The COVID-19 pandemic has disrupted patterns in life and work across the globe; it should come as no surprise that recycling efforts have been suspended in the interest of preventing its spread. Researchers are still gathering data about how the virus is transmitted and whether – or how long – it lives on various objects in a transmittable form. This lack of information has caused significant concern about whether consumers might transfer the virus to employees at redemption centers, most of which still rely on high-exposure-risk manual labor. Changes are starting to be made made across the globe:
- Curbside recycling programs have been suspended in approximately 20 U.S. municipalities, with many more drop-off sites closed. Policies around container redemption programs and plastic bags have also been affected.
- General curbside waste collection programs are still active; with more people staying at home, service providers are beginning to see an uptick in residential volumes. In response, collection workers have held multiple rallies to highlight safety issues, and some have refused to work until their concerns are addressed.
- Some redemption centers are trying to reduce the potential risk to their workers by altering container return policies. For example, one operator is asking its customers to voluntarily tie up bags filled with containers and hold them for three days – the amount of time medical researchers believe the coronavirus could live on objects – mark the bags with a brightly colored piece of string, and drop them off at a redemption center.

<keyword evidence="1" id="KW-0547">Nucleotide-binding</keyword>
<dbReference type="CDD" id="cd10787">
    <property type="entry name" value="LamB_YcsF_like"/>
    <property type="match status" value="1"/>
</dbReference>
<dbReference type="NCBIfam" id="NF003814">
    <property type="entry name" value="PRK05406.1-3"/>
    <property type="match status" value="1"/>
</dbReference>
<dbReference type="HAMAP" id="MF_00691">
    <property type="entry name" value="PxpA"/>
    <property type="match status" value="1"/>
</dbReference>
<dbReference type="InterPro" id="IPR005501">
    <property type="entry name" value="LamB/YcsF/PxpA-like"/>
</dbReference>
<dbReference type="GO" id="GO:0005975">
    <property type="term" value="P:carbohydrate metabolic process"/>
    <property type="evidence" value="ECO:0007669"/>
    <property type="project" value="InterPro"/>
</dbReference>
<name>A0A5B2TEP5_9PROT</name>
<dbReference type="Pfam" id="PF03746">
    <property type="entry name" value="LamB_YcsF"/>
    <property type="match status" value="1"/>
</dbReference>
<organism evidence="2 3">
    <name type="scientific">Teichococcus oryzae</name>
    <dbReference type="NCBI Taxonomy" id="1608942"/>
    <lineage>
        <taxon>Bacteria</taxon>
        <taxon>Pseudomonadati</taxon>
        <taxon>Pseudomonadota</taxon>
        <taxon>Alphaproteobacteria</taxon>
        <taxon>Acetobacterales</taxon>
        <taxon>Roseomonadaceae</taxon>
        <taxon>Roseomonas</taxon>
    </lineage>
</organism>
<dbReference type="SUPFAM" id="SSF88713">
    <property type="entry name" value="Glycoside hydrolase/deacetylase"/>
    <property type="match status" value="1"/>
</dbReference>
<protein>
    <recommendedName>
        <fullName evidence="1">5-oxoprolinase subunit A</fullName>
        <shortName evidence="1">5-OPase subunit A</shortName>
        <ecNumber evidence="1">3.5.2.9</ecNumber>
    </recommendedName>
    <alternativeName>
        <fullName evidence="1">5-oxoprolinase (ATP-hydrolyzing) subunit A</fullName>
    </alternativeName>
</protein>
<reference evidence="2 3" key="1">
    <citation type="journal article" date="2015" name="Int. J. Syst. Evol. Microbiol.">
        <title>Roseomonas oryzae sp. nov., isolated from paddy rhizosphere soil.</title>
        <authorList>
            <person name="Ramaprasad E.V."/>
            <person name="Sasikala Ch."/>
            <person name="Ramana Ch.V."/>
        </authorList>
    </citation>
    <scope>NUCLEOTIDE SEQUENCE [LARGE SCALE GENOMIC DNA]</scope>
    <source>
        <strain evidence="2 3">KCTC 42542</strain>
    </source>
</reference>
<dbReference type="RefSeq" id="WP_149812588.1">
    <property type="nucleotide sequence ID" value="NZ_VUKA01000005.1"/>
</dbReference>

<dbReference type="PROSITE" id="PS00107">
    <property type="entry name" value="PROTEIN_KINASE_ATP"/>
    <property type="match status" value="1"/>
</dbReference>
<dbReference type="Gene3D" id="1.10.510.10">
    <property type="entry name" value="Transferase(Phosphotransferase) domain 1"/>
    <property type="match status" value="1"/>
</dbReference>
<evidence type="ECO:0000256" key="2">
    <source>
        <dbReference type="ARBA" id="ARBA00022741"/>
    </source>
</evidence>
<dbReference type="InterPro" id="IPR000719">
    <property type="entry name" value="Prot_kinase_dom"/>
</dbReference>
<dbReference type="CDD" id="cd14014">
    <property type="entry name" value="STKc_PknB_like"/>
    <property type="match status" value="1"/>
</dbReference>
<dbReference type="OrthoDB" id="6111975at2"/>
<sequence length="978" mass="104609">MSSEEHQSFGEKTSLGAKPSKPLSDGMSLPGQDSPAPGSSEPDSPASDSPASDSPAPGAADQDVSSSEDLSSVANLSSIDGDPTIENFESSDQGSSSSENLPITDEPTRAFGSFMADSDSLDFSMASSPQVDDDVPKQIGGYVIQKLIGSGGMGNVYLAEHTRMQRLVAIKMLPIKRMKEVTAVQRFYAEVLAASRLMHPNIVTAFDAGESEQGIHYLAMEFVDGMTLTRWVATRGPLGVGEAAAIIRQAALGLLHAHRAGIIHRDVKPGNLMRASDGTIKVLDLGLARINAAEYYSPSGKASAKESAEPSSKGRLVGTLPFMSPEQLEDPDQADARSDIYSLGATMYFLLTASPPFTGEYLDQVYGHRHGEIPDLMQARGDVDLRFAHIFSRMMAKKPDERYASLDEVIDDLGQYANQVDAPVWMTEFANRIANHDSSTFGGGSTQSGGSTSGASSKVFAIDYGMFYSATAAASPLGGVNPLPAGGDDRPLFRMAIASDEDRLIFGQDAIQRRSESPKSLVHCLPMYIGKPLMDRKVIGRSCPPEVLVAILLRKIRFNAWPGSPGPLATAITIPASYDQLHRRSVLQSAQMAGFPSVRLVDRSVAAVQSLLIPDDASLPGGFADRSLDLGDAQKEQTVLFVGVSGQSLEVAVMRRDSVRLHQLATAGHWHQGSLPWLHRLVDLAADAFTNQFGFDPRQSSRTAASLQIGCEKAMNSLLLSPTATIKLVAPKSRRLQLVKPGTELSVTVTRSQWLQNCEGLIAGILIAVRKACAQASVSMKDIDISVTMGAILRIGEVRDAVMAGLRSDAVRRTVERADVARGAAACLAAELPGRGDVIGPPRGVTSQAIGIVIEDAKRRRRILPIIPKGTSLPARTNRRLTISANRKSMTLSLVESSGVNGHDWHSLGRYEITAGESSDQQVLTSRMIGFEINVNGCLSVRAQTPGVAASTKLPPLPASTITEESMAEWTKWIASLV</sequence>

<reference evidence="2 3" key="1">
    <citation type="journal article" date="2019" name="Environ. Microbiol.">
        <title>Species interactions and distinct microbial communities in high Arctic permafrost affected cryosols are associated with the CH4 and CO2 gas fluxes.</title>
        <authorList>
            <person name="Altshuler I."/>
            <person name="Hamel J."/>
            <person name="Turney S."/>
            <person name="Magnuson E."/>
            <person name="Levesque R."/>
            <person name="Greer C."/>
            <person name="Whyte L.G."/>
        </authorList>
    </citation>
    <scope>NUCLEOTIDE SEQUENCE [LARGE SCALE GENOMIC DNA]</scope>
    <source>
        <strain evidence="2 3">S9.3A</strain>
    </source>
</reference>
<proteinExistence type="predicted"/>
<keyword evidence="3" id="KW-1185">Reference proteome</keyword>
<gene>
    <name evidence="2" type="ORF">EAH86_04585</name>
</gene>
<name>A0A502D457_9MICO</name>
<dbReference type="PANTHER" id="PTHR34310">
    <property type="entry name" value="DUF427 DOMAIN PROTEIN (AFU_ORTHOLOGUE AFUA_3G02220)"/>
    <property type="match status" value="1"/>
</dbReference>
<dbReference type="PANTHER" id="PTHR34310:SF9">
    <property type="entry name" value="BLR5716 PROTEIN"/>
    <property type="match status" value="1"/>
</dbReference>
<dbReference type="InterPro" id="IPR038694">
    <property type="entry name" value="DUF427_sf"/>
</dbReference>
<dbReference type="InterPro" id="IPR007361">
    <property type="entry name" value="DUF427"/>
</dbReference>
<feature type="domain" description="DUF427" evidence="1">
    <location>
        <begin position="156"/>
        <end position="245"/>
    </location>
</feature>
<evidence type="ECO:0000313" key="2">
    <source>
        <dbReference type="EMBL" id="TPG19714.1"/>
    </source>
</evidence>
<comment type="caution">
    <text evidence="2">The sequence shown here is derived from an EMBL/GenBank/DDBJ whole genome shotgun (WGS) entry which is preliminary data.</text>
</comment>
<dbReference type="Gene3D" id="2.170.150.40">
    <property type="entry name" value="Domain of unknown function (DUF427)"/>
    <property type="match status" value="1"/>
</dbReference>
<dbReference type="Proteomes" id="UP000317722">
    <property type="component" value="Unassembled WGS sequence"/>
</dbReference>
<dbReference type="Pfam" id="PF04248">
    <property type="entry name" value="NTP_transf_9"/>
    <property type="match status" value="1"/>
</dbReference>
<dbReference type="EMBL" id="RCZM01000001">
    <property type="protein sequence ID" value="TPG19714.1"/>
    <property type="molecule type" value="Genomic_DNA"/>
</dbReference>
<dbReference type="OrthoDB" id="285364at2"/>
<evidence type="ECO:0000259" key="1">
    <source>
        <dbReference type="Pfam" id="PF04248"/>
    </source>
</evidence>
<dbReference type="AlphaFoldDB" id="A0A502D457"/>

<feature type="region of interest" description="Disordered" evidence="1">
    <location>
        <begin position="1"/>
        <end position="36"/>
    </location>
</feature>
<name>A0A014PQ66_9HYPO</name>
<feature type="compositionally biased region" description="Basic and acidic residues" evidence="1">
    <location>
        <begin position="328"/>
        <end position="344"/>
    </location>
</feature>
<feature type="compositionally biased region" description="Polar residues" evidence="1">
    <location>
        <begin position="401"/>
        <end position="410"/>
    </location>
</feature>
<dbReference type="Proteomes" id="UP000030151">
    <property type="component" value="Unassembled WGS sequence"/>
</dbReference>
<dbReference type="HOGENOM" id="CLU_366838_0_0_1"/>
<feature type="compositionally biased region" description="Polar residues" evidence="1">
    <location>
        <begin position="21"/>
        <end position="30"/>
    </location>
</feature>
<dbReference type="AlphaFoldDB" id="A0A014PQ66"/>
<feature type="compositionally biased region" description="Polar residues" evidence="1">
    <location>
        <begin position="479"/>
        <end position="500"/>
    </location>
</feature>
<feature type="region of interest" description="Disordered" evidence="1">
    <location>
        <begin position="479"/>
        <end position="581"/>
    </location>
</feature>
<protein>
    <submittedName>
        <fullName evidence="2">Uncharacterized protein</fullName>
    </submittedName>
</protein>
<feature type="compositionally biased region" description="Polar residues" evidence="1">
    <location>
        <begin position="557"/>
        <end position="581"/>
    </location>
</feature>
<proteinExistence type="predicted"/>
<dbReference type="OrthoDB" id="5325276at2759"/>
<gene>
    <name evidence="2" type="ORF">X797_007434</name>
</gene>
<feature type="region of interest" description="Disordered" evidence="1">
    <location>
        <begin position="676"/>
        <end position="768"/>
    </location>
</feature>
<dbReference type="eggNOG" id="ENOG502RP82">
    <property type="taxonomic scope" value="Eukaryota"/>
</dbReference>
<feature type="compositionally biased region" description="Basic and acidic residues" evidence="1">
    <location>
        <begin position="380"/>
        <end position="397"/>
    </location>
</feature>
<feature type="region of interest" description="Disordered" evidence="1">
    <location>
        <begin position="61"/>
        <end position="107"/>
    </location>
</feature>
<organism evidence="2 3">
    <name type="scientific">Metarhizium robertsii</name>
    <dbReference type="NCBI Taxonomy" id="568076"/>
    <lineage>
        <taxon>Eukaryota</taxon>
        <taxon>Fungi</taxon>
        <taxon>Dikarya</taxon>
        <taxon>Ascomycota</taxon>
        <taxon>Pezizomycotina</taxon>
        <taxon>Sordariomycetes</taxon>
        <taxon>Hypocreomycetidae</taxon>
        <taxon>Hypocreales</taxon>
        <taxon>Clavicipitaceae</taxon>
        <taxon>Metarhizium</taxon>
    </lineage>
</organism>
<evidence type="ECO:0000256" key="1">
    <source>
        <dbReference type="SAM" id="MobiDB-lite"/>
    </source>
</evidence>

- Most fast food giants have suspended bring-your-own container programs.
Although the foresight to install automated sorting technologies, eliminating the risk of disease spreading through manual sorting, could have helped alleviate the effect of COVID-19 on recycling, automated sorting technologies are simply too expensive at their current stage of development for widespread adoption. While a global pandemic like COVID-19 provides another reason to begin adopting automation, current events will not accelerate the adoption of an unready technology.
Without automated sorting technologies, the next few months will undoubtedly see a higher percentage of plastic in landfill-bound waste streams; however, this could provide an unexpected boon to municipalities that have been drowning in ever-increasing plastic scrap surpluses since China's National Sword and help stabilize plastic scrap prices. With the slowdown in plastic waste collection and the majority hands-free recyclers still operating, these plastic scrap reserves could finally be utilized, helping regulate prices in the oversupplied plastic scrap market. While there are certainly other factors to account for, such as the shutdown of recyclers classified as nonessential businesses, the slowdown in plastic waste collection could help restimulate a struggling materials recovery facility (MRF) market and incentivize future efforts toward increased recycling rates.
- Executive Summary: The Future of Plastic Recycling